Couves, Colette Rose (2015) Investigating the petrophysical properties of volcanic reservoir analogues through the use of micro-focus x-ray computed tomography. University of Southampton, Ocean & Earth Science, Doctoral Thesis, 316pp.

Record type: Thesis (Doctoral)

Abstract

Volcanic rocks can host significant hydrocarbon resources but are poorly understood in terms of their reservoir properties: especially their porosity and permeability characteristics. Basaltic lavas and volcaniclastic outcrops around Tenerife and basaltic lava flows from the Large Igneous Provinces of the Deccan Traps and the Faroe Islands were studied as potential “reservoir analogues” to compare with existing hydrocarbon discoveries in volcanic rocks.

These studies together with the analysis of subsurface samples from South America permitted the geochemical and petrophysical properties of several volcanic reservoir analogues to be examined. Field observations of flow morphology and continuity of defined lava flow facies, were integrated with conventional core porosity and permeability measurements and the results of a micro-focus X-ray tomography (µCT) study to characterize the petrophysical properties of various volcanic rocks.
Application of µCT allows the quantification and 3D visualisation of the pore space down to a µm scale and thus provides unprecedented insights into pore morphologies. When combined with traditional petrographic observations, this provides a powerful tool with which to analyse porosity development. Vesicles and fractures are the principle controls upon effective porosity development with permeability often controlled by the degree of vesiculation. Samples with vesicle densities greater than 20 % show significantly higher permeabilities and higher effective porosities due to the increased degree of vesicle coalescence forming connected networks.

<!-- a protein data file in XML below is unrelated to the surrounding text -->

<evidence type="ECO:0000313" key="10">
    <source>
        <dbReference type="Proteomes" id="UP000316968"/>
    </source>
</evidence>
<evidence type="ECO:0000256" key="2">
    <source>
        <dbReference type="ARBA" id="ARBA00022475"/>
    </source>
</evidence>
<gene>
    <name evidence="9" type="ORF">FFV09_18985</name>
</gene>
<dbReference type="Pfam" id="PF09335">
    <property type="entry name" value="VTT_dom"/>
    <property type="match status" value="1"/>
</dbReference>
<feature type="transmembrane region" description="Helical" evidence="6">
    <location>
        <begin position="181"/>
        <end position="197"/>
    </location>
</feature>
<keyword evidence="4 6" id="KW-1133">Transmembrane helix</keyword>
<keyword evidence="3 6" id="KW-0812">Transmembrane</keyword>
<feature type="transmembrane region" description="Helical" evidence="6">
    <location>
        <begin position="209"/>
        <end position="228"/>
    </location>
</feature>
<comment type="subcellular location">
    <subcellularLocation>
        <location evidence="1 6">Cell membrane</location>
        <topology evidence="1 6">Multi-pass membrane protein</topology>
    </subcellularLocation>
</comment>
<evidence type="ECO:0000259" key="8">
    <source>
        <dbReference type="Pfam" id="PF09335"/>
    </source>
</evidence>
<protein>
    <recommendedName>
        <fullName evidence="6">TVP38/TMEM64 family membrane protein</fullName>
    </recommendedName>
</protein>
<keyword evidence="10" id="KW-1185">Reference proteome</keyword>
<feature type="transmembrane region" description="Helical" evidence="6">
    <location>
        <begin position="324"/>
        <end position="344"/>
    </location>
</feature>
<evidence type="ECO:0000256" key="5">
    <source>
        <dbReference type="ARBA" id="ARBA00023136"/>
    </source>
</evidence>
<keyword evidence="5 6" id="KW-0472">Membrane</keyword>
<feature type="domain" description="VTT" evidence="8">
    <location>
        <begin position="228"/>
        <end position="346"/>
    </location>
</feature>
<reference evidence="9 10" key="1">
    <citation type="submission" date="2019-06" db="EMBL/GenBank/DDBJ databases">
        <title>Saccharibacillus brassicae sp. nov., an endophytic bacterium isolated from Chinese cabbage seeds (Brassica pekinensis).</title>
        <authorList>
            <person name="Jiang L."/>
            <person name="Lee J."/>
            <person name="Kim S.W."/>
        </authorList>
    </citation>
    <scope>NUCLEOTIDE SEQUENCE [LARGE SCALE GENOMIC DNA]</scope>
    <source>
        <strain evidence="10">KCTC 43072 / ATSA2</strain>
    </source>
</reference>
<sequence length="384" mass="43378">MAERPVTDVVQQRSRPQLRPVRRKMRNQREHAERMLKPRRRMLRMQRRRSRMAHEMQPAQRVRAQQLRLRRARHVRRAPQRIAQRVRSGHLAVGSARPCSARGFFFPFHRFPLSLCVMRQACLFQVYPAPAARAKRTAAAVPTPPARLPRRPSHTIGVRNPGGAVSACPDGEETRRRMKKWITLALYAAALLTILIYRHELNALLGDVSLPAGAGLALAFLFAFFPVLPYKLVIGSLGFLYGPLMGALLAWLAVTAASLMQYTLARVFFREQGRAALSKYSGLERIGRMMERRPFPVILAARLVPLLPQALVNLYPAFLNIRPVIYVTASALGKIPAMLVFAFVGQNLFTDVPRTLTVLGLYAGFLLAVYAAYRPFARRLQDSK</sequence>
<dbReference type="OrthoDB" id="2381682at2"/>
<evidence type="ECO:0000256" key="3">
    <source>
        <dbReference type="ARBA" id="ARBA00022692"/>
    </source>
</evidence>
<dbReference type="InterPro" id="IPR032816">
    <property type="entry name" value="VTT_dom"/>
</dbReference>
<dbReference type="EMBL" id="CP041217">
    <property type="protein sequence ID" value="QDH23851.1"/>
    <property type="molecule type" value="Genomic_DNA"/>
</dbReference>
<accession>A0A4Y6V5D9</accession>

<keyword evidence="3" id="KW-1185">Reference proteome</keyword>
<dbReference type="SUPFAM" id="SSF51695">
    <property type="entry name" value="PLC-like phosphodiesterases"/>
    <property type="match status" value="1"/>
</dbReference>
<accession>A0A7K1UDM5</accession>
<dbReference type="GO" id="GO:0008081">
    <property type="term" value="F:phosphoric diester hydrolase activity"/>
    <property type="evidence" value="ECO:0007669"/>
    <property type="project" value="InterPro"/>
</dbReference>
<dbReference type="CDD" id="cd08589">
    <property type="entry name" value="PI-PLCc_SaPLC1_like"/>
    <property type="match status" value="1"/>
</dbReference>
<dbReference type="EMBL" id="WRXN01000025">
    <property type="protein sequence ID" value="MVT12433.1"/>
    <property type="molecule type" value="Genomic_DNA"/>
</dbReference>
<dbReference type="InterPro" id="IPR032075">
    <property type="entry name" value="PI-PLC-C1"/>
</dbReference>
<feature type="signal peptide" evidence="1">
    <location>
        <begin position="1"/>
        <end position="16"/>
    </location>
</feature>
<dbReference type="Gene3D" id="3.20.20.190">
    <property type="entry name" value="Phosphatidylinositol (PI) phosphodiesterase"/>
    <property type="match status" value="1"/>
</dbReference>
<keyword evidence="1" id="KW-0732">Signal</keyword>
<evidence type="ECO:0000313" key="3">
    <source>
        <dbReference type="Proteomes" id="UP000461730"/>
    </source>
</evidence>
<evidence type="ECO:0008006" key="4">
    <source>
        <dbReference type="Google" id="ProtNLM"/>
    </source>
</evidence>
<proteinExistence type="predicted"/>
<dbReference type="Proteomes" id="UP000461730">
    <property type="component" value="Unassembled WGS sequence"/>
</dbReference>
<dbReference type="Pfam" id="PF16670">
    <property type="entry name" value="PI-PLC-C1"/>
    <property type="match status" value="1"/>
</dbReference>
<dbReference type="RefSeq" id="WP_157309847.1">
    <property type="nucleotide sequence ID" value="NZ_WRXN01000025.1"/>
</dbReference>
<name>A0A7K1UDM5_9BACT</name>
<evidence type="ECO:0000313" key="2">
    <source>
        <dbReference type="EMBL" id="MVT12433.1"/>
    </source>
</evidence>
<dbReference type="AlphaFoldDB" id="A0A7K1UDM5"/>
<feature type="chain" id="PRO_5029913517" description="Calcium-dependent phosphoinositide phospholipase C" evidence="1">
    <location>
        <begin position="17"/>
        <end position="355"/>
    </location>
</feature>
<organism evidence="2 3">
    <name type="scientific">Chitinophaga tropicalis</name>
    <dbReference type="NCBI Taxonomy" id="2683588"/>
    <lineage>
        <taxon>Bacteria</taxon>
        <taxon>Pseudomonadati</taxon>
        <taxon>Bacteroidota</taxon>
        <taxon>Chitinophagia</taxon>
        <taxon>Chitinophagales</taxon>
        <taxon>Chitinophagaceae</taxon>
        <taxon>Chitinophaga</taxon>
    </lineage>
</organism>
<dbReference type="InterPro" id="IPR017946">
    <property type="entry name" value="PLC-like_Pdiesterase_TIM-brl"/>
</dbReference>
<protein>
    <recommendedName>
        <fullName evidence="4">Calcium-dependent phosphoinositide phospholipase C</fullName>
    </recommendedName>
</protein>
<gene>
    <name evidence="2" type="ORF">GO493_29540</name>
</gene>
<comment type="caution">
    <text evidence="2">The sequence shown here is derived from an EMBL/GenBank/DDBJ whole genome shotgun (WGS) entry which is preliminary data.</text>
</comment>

Individual lava flows can be divided into base, core and top facies, with lava piles comprising repeated cycles of these distinct facies. The best reservoir quality occurs in basalt flow tops (mean µCT ? = 21.85%) where vesicular porosity dominates. Reservoir quality significantly decreases in the tight flow cores, where primary porosity is controlled by cooling joints (fracture porosity) and inter-crystalline micro-porosity (mean µCT ? = 2.32%). Flow bases show variable reservoir potential due to the presence of breccia and/or vesiculation, depending upon the eruption environment (e.g. subaerial v subaqueous) and original geochemistry (e.g. acidic v basaltic) of the lava (mean µCT ? = 9.70%). The most porous horizons are the flow tops of each successive lava flow, whilst connectivity (permeability) between these horizons is via primary cooling joints or secondary fractures. Volcaniclastic lithologies of, tuff, ignimbrite, scoria and pumice, have the highest porosity and permeability (mean µCT ? = 48.09%).

Distribution of the various volcanic facies is influenced by the magma chemistry, cooling rate and mode of eruption. The primary porosity and the permeability of the rocks may be subsequently modified either to create additional porosity and permeability by tectonic fracturing and dissolution during burial or weathering, or occlude porosity through the precipitation of secondary minerals and the alteration of primary minerals.

Given volcanic rocks can exhibit high porosity (especially within flow top internal zones and to as lesser extent flow bases) these lithologies can form viable reservoirs. The stacking of successive flows results in a layer cake stratigraphy, with the more porous and permeable flow tops and bases separated by relatively impervious flow cores. Should sufficient fractures and cooling joints exist, then these reservoir horizons will be in communication with each other, permitting charging of hydrocarbons. The conclusion of this thesis is that despite low permeabilities, volcanic rocks are good hydrocarbon prospects, and understanding the distribution of these key internal zones and their characteristic porosities and permeabilities will enhance hydrocarbon exploration within these unconventional reservoirs.

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Published date: 3 December 2015
Organisations: University of Southampton, Geochemistry

Identifiers

Local EPrints ID: 396580
URI: http://eprints.soton.ac.uk/id/eprint/396580
PURE UUID: f14c4a9e-e28c-45a3-b7b6-d9d43801c370
ORCID for Stephen Roberts: ORCID iD orcid.org/0000-0003-4755-6703

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Date deposited: 09 Jun 2016 15:05
Last modified: 06 Jun 2018 13:14